Security breach could put you at risk for identity theft

We hear of it more and more. Recently, 100 million Sony Playstation customers find out hackers got into their accounts. Millions of customers of Chase Bank, Target, TiVo, and other companies were told someone stole their names and emails.

"I got a letter in the mail from Health Net," said Todd Evans-Longo of San Jose.

Evans-Longo received a warning letter too. His came from his insurance company, Health Net, saying several of its hard drives were "missing" and they contained health records of two million customers, including him.

"Like they got everything somebody would need to know to be me," said Evans-Longo.

The letter said they may know everything including his name, address, social security number, health and financial information.

"Potentially that's a big disaster," said Evans-Longo.

The letter said IBM handles the data and it "could not locate several hard disk drives."

"I want to know where my information is. I want to know exactly what happened. I mean, how do you lose a server? Did somebody wheel it out the door?" asked Evans-Longo.

Under California law, companies must notify consumers when their information is stolen, but they're not required to provide details of the breach.

7 On Your Side contacted IBM which said only: "IBM continues to assist Health Net with its investigation of unaccounted-for server drives."

Health Net said, "Protecting the privacy of our members is of the highest priority…Health Net has acted promptly, decisively and appropriately to protect affected individuals."

Indeed Health Net is offering two years of free identity theft protection. It includes automatic fraud alerts and $1 million of insurance coverage to correct any fraud. Evans-Longo said that's great, but what happens after two years.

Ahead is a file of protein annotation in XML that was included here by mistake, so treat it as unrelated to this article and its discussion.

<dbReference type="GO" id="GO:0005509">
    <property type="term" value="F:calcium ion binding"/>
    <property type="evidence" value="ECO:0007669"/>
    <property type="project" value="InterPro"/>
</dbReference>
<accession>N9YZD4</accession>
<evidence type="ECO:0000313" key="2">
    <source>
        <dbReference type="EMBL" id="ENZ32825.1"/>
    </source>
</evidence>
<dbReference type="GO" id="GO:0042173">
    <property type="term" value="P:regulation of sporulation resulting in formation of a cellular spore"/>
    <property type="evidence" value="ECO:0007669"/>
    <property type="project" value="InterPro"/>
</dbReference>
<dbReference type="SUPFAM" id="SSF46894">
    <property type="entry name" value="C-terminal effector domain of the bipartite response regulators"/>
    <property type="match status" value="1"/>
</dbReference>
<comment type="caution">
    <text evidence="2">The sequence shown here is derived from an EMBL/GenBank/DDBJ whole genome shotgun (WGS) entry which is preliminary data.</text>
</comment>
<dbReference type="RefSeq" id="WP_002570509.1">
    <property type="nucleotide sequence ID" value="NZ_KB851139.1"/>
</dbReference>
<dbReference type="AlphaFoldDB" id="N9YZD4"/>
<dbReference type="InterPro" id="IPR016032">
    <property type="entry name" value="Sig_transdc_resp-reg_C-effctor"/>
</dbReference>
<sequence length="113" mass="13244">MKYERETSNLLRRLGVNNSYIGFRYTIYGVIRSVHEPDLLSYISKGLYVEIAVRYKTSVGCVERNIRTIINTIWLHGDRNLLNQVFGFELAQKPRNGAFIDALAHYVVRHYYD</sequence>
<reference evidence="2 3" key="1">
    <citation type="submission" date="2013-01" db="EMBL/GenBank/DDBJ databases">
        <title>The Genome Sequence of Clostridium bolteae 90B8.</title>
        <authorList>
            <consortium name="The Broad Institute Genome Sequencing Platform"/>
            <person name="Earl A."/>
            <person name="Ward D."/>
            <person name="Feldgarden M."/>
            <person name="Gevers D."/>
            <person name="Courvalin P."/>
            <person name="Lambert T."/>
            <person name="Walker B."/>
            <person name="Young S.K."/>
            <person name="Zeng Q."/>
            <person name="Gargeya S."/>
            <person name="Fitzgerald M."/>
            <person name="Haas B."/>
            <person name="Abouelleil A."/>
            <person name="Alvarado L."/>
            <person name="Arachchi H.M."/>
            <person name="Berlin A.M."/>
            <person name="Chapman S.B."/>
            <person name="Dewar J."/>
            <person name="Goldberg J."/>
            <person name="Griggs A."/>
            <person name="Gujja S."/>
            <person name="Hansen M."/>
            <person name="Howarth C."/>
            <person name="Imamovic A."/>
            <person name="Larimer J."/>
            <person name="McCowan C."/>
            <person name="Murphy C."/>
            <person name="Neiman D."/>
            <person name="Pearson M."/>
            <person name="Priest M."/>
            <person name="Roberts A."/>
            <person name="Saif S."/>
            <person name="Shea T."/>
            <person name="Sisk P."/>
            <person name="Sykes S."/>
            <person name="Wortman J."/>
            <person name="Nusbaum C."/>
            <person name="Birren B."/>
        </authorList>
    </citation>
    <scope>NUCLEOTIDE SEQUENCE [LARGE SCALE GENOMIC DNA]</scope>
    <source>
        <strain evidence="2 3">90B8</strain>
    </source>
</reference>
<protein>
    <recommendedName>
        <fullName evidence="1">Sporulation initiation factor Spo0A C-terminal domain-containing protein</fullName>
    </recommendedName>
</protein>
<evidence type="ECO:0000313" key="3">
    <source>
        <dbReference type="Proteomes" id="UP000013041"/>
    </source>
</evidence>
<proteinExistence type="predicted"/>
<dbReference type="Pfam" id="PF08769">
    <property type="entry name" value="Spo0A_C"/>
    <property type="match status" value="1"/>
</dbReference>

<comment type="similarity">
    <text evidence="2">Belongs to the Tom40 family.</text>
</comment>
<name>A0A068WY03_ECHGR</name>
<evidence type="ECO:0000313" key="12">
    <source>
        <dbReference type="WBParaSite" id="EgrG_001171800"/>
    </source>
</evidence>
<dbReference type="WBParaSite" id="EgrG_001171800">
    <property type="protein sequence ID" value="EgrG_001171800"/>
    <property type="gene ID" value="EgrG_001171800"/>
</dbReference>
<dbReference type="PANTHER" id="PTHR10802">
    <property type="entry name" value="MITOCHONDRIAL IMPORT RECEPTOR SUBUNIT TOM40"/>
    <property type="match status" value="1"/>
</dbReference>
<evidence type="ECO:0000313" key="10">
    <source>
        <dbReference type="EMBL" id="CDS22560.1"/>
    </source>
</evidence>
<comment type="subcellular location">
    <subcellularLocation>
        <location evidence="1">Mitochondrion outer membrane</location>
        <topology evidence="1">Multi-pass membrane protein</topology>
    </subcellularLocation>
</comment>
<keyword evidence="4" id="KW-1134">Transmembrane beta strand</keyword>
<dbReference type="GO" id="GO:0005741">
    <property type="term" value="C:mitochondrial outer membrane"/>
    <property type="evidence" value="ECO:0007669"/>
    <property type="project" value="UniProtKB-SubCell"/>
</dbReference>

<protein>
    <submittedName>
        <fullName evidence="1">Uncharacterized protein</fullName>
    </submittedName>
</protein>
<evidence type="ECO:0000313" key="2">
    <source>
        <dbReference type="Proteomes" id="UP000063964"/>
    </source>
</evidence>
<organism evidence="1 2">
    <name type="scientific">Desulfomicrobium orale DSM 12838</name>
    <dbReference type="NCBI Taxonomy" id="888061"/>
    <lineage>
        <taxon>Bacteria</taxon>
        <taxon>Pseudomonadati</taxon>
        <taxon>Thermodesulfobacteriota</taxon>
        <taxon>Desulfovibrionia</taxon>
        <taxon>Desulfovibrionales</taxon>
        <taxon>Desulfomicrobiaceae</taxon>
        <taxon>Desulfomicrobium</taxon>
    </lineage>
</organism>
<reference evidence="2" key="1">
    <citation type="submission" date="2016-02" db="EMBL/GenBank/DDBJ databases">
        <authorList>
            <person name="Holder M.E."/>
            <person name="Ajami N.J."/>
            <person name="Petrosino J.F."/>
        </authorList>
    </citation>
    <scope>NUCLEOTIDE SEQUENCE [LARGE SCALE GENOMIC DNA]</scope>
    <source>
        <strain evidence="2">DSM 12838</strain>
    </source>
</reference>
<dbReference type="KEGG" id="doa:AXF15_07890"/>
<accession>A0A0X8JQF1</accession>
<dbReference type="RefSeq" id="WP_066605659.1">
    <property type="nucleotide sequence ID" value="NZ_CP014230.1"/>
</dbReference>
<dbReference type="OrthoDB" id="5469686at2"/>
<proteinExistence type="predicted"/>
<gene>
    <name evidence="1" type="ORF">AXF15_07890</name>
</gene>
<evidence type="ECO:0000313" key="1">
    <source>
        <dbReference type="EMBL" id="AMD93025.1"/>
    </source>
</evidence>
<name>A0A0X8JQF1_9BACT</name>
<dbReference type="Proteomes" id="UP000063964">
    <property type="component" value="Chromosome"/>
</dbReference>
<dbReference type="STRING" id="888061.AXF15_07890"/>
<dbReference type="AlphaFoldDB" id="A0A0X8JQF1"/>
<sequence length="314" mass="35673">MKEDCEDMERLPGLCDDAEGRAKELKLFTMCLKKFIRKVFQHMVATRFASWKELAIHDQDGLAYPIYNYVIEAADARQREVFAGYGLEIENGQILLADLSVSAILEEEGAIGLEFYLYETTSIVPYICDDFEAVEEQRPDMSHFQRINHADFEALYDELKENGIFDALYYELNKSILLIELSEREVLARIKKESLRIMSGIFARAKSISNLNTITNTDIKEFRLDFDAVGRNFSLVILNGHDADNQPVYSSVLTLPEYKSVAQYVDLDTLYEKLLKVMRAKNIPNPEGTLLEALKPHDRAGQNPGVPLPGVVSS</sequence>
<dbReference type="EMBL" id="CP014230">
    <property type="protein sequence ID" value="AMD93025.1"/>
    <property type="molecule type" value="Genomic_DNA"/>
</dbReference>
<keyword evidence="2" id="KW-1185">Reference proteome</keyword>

"How much is enough? How long do I need protection for that," said Evans-Longo.

"Unfortunately, there's no magic bullet to this type of ...there's no one answer that fits every situation," said special agent Charles White.

White is from the U.S. Secret Service, which enforces identity theft laws. He said don't rely on a company to protect your identity.

"Set up a file, and we're all our own best advocates," said White.

White said file a police report you can point to later if someone opens an account or commits a crime in your name. Set up a fraud alert with the three major credit bureaus. You'll be notified if someone tries to open an account in your name. Also, be on guard for at least a year or longer. Hackers may sell data to scammers who may use it down the line. That's no great comfort for Evans-Longo.

"It's probably 90 percent that nothing will happen and it's just a misplaced piece of hardware, but what if it's not?" asked Evans-Longo.

Hearings began in Congress last month. Some legislators are calling for federal laws requiring companies to secure data and swiftly notify customers after a breach.

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